Ironically, peace activist extraordinaire, Elizabeth Walters, IHM, was born during World War II, the same week the Pentagon opened its doors. In stark contrast, her life has been dedicated to abolishing war and activating peace.
Sister Elizabeth or “Liz,” as she is known to friends, earned two degrees at Marygrove, 42 years apart. Although she has devoted her life to bringing about social justice, she returned to Marygrove to undertake its formal study. This is at the same time the college began the new Master of Social Justice cohort program, from which she graduated in May 2008. She also earned a master’s degree in Political Science from St. Louis University. She has extensive study from a number of institutions in Computer Science, Catholic Social Teaching, Theology, Secondary School Administration and Management.
According to Kimberly Redigan, who taught with Sister Elizabeth at Holy Redeemer High School in southwest Detroit and was a fellow student in the Social Justice program, “It was an honor for me to share an arrest with Liz on the eve of the U.S. invasion of Iraq and to stand with her against war on other occasions. Liz was and is my inspiration when it comes to putting faith in action.” Sister has been arrested many times on picket lines at various military installations and has served three years in prison for her protests.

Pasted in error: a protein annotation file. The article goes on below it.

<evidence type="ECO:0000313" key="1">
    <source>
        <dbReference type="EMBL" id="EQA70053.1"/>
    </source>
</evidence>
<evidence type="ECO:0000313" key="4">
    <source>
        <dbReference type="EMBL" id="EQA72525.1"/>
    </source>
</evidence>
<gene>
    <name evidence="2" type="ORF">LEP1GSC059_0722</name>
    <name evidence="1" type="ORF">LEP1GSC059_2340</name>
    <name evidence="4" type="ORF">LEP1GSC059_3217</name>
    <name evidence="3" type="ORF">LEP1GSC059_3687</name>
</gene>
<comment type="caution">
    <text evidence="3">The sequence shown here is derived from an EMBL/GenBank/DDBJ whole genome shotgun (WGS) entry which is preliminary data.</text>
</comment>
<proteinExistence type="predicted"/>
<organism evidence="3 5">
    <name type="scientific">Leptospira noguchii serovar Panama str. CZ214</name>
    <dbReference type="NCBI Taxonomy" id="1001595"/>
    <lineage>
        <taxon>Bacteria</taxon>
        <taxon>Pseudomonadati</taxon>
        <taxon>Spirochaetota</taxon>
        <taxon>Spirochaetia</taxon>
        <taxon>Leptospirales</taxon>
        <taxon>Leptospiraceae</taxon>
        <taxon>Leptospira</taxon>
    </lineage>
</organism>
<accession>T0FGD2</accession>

(UM–Dearborn) and by child development experts at colleges and universities all over the state.
After receiving her degree in child development and elementary education from Marygrove College, she earned a master’s in educational psychology at Miami University (Ohio) and a doctorate in education from the University of Rochester (New York). She also studied at Northern Illinois University.
Dr. Mary Trepanier-Street has been a faculty member at UM–Dearborn for over thirty years. This year, the UM–Dearborn Alumni Association presented her with the Faculty of the Year Award for her exceptional teaching and administrative work.
Recognized among her peers as one of the top cancer drug researchers in the nation, Dr. LoRusso began her research career while a student at Marygrove. Her student internships, arranged through Marygrove, began at Ethyl Corporation and Ford Motor Company. She cites professors Suzanne Fleming, IHM (Chemistry) and Donald Rizzo, Ph.D. (Biology) as inspiring and helpful in enlarging her experiences. Veronica Maher, IHM, introduced her to cancer research during her final undergraduate internship, which was done at the Michigan Cancer Foundation (now the Barbara Ann Karmanos Cancer Institute). This began her love for cancer research.